Late 2013, the Projects Committee at Felpham Parish Council reached out to Solar Illuminations to explore the possibility of supplying solar powered street lights in several locations along the promenade at Felpham, near Bognor Regis, West Sussex. There were areas that the existing mains powered street light did not covered and therefore resulted in section of pavement that were very dark at night. This promenade is popular and attracts a lot of use from pedestrians and cyclists alike especially in the summer months when families and tourists visit the coast.

We therefore designed and engineered a unique solar powered street light system on a heavy duty 6M column that would only illuminate when the tide begins to cover the roadway. This system was based around our model SL12 solar LED street light. Adjacent to the proposed street light there is a white painted marker post with height positions from 0’ to 6’. Integrated into the solar street light is a float activated switch that is housed within an enclosure at the base of the column at road level. The enclosure has multiple homes to allow the tidal water to enter and leave. When the water rises to road level the float switch is activated and the street light turns on. It then serves a dual purpose. It illuminates the section of street at the very edge of where the flooding begins and also illuminates the height marker post so road users can gauge the current water level depth to determine if it’s safe to proceed. Once the water recedes the float switch resets and the street light turns off. The remaining section roadway onto the island has always been unlit and the council requires it to remain this way, primarily due to the extreme conditions that it is regularly subjected to.

The council members were concerned about the coastal environment and extreme marine conditions. It's not uncommon for storms to create high waves which crash onto sections of the promenade often bring up tons of shingle too. In the winter months, wind gusts can exceed 70mph in severe storms. Consideration was to be given to the batteries that we would propose and the painted finish of the columns, enclosure and hardware. Management from Solar Illuminations visited the site to conduct a survey and met with the council to discuss their requirements in more detail. Our SL15 solar powered street light was the ideal choice, primarily due to its aesthetic qualities and appearance not too dissimilar to the other mains powered street lighting in the area. It was decided that Optima Bluetop D34M high performance, marine grade AGM batteries would be supplied and although the standard finish of the street light system was black, the council would take care of repainting it a specific shade of blue to match the rest of the street lights along the promenade. Each system was to be programmed to operate for 6 hours each night after sunset.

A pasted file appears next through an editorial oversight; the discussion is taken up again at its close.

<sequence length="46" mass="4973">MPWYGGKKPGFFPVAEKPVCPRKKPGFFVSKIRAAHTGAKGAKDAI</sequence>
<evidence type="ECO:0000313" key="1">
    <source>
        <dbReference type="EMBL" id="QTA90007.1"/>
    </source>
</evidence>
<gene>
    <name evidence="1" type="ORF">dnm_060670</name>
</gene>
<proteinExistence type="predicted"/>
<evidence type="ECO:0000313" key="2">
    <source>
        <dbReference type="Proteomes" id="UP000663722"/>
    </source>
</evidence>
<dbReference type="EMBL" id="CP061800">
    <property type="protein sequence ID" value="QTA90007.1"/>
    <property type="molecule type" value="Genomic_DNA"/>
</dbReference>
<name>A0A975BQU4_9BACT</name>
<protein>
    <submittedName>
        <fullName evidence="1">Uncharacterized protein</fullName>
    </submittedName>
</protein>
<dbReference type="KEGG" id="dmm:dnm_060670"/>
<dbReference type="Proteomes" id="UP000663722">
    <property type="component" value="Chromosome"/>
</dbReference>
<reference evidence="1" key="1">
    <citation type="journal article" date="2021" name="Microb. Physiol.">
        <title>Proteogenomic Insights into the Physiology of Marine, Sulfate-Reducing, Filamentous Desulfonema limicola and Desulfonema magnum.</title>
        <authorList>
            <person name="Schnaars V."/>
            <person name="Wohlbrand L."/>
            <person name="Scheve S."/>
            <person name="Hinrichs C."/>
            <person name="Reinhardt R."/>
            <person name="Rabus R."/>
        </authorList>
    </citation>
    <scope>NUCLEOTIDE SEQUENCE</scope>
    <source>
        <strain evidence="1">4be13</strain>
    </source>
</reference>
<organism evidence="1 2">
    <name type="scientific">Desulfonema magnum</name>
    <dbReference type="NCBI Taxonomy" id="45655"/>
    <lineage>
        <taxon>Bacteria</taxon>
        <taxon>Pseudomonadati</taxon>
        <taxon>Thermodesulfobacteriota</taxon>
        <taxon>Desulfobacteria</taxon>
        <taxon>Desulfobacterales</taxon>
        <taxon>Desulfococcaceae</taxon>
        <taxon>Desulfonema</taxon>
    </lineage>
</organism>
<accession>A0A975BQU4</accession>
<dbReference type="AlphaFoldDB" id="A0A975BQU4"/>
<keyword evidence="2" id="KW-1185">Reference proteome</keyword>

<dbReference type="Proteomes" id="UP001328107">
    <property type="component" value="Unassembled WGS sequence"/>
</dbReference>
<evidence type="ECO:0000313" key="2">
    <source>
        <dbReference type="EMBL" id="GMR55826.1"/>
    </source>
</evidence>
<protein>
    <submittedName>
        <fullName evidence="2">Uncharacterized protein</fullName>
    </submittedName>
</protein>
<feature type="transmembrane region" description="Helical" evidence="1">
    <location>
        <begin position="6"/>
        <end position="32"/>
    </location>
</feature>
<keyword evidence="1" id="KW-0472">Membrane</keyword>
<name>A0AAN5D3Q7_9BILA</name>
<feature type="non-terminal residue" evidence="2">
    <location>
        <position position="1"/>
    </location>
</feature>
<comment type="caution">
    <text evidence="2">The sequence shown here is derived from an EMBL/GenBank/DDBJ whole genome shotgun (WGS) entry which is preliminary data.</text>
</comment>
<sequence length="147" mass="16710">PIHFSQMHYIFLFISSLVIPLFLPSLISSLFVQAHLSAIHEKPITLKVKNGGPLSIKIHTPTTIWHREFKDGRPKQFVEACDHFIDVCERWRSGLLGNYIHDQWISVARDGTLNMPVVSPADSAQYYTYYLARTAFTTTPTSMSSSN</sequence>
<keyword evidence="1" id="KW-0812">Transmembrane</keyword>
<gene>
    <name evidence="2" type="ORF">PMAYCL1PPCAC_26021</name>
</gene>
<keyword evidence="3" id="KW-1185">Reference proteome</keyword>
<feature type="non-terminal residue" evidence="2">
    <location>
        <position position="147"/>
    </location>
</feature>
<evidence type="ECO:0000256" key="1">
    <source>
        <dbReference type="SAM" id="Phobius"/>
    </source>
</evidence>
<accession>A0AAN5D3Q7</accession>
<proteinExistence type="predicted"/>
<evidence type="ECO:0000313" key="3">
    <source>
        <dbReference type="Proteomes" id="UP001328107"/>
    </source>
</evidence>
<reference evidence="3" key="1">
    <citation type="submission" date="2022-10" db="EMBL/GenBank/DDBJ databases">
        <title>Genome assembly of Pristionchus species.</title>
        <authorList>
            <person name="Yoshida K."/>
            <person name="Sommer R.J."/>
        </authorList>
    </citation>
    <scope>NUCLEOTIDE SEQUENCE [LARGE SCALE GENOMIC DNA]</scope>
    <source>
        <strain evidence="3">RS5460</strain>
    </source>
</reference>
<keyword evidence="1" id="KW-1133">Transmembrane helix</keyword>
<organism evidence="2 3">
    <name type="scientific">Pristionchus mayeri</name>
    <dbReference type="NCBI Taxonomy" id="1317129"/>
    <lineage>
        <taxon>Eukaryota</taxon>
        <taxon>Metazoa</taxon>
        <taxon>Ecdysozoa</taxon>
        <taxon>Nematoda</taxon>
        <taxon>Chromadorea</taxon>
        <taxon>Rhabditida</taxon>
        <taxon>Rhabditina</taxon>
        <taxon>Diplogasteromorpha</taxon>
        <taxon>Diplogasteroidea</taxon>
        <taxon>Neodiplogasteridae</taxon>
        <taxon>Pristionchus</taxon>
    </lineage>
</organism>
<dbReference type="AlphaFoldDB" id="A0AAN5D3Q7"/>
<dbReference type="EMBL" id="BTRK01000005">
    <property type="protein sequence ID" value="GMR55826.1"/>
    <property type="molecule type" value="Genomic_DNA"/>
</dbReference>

In the Autumn of 2014, we supplied several of our SL15 solar LED street lights. Each system was fitted with a 15W LED luminaire, programmed to operate using a MPPT charge controller, with a pair of 12V 55A-Hr batteries and a 100W solar panel attached to the top of the 5M column. The SL15 system is unique in that it features a galvanised steel lockable battery enclosure that forms part of the base of the column. Due to the regularity of salt water being forced onto the surrounding area, each street light system was installed onto a solid concrete pedestal 50cm off the ground. Not only did this provide a strong and secure foundation but it kept the batteries and components high enough out of the way from any flooding or standing water.

Solar Illuminations revisited the site in 2015 after the project had been completed. Their installer had done a good job and the lighting proved to be very effective. Upon speaking with several members of the public just after dusk, they all confirmed they were happy with the look of the solar street lighting, pleased with its performance and efficiency and all of them agreed in saying it helps them feel safer using the promenade during the evening hours.